2. Add the butter and cream it together until thoroughly mixed.
3. Beat in the eggs one by one, mixing thoroughly between each addition. Mix in the rum.
4. Divide the puff pastry into two even portions. Roll out each portion and cut out two puff pastry circles, each 25cm across and 3-4mm thick.
5. Place one puff pastry disc on a baking sheet lined with baking parchment.
6. Make the egg wash by beating together the yolk and milk.
7. Spoon the almond cream into the centre of the pastry disc, leaving a 5cm edge.
8. Brush the edges of the pastry disc with the egg wash.
9. Place the other pastry disc over the almond filing and seal the edges together firmly.
10. Chill the Galette des Rois for 1 hour in the refrigerator.
11. Preheat the oven to 180°C/gas 4.

12. Brush the Galette des Rois with the egg wash. Using a small, sharp knife cut the edges into a scallop pattern. Using the tip of the knife cut a sun ray pattern on the top.
13. Bake the Galette des Rois for 40 minutes, until golden.
14. Remove from the oven and brush at once with sugar syrup.
15. If eating the cake to celebrate Epiphany add a small ceramic figure to the almond mixture. Traditionally whoever finds the figure in their slice of Galette will be the king or queen.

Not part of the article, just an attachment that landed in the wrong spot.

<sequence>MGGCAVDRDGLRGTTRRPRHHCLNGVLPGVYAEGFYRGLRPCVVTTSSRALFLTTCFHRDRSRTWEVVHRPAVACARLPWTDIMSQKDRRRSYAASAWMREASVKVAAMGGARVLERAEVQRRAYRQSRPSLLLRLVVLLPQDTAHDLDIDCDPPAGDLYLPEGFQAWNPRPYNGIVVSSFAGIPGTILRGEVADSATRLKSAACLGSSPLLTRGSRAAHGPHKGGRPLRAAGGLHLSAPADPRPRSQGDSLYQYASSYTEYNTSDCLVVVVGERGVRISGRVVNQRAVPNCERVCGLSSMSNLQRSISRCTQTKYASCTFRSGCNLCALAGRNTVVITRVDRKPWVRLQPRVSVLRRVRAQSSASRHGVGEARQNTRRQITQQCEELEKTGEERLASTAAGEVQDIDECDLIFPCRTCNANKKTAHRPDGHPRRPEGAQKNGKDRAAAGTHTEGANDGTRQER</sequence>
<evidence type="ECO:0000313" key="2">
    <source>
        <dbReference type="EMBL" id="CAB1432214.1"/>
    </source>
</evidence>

Things I changed:
1) After watching videos on how to prepare a Galette des Rois on You Tube, I used Amaretto instead of rum, but I think, next time I'll use rum for more depth. As usual, any alcohol may be substituted - one girl on You Tube used Kirsch!
2) I used a pastry implement to make a pattern (not a sun ray, just criss cross), and yes, it's very important not to pierce the top - the frangipane will ooze out (as happened with mine as you can probably see)
3) I didn't have a ceramic figure or dried broad bean, so I used a dried kidney bean instead; worked, too.

Other things I would change:
It really doesn't need quite such a large amount of frangipane mixture for my liking. So I would use only half the amount for the same size cake. My mixture was also much softer than those shown on You Tube, so I might only use 1 egg next time.

I also need to make a note to self: 1 tbsp of sugar with 1 tbsp of water is enough for the sugar syrup.

Tastewise, I was very pleased with the result, and my BH was particularly fond of it.